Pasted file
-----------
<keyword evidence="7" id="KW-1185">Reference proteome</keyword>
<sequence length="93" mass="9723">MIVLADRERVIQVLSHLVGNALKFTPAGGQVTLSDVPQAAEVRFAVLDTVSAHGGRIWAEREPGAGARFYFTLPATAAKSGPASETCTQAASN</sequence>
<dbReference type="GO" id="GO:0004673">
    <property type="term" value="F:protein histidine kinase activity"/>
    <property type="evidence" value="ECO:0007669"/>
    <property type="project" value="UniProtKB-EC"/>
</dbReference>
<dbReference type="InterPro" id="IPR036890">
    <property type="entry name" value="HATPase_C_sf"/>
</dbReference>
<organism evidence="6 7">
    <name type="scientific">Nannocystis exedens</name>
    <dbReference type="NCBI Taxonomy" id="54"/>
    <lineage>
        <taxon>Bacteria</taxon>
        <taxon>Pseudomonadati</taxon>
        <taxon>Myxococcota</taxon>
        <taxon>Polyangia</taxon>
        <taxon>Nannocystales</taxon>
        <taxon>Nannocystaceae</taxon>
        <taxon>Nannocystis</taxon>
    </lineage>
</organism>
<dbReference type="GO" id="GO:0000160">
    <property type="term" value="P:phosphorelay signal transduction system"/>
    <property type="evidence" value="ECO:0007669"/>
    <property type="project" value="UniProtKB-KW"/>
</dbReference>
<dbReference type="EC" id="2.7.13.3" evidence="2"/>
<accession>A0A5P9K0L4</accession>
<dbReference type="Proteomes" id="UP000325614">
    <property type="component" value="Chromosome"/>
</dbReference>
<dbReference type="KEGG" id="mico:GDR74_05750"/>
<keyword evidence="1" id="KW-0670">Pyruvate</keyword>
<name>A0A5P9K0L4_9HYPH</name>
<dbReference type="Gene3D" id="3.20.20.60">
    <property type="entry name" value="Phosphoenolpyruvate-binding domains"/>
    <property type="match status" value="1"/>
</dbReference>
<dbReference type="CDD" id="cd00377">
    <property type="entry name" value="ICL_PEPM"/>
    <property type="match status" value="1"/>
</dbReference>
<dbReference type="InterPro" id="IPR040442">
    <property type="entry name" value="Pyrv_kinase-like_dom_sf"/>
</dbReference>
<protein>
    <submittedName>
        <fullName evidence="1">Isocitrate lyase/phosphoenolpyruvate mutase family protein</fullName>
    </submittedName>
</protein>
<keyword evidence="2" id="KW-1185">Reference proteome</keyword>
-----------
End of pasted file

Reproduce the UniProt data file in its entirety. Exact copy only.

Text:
<keyword evidence="7" id="KW-1185">Reference proteome</keyword>
<sequence length="93" mass="9723">MIVLADRERVIQVLSHLVGNALKFTPAGGQVTLSDVPQAAEVRFAVLDTVSAHGGRIWAEREPGAGARFYFTLPATAAKSGPASETCTQAASN</sequence>
<dbReference type="GO" id="GO:0004673">
    <property type="term" value="F:protein histidine kinase activity"/>
    <property type="evidence" value="ECO:0007669"/>
    <property type="project" value="UniProtKB-EC"/>
</dbReference>
<dbReference type="InterPro" id="IPR036890">
    <property type="entry name" value="HATPase_C_sf"/>
</dbReference>
<organism evidence="6 7">
    <name type="scientific">Nannocystis exedens</name>
    <dbReference type="NCBI Taxonomy" id="54"/>
    <lineage>
        <taxon>Bacteria</taxon>
        <taxon>Pseudomonadati</taxon>
        <taxon>Myxococcota</taxon>
        <taxon>Polyangia</taxon>
        <taxon>Nannocystales</taxon>
        <taxon>Nannocystaceae</taxon>
        <taxon>Nannocystis</taxon>
    </lineage>
</organism>
<dbReference type="GO" id="GO:0000160">
    <property type="term" value="P:phosphorelay signal transduction system"/>
    <property type="evidence" value="ECO:0007669"/>
    <property type="project" value="UniProtKB-KW"/>
</dbReference>
<dbReference type="EC" id="2.7.13.3" evidence="2"/>
<accession>A0A5P9K0L4</accession>
<dbReference type="Proteomes" id="UP000325614">
    <property type="component" value="Chromosome"/>
</dbReference>
<dbReference type="KEGG" id="mico:GDR74_05750"/>
<keyword evidence="1" id="KW-0670">Pyruvate</keyword>
<name>A0A5P9K0L4_9HYPH</name>
<dbReference type="Gene3D" id="3.20.20.60">
    <property type="entry name" value="Phosphoenolpyruvate-binding domains"/>
    <property type="match status" value="1"/>
</dbReference>
<dbReference type="CDD" id="cd00377">
    <property type="entry name" value="ICL_PEPM"/>
    <property type="match status" value="1"/>
</dbReference>
<dbReference type="InterPro" id="IPR040442">
    <property type="entry name" value="Pyrv_kinase-like_dom_sf"/>
</dbReference>
<protein>
    <submittedName>
        <fullName evidence="1">Isocitrate lyase/phosphoenolpyruvate mutase family protein</fullName>
    </submittedName>
</protein>
<keyword evidence="2" id="KW-1185">Reference proteome</keyword>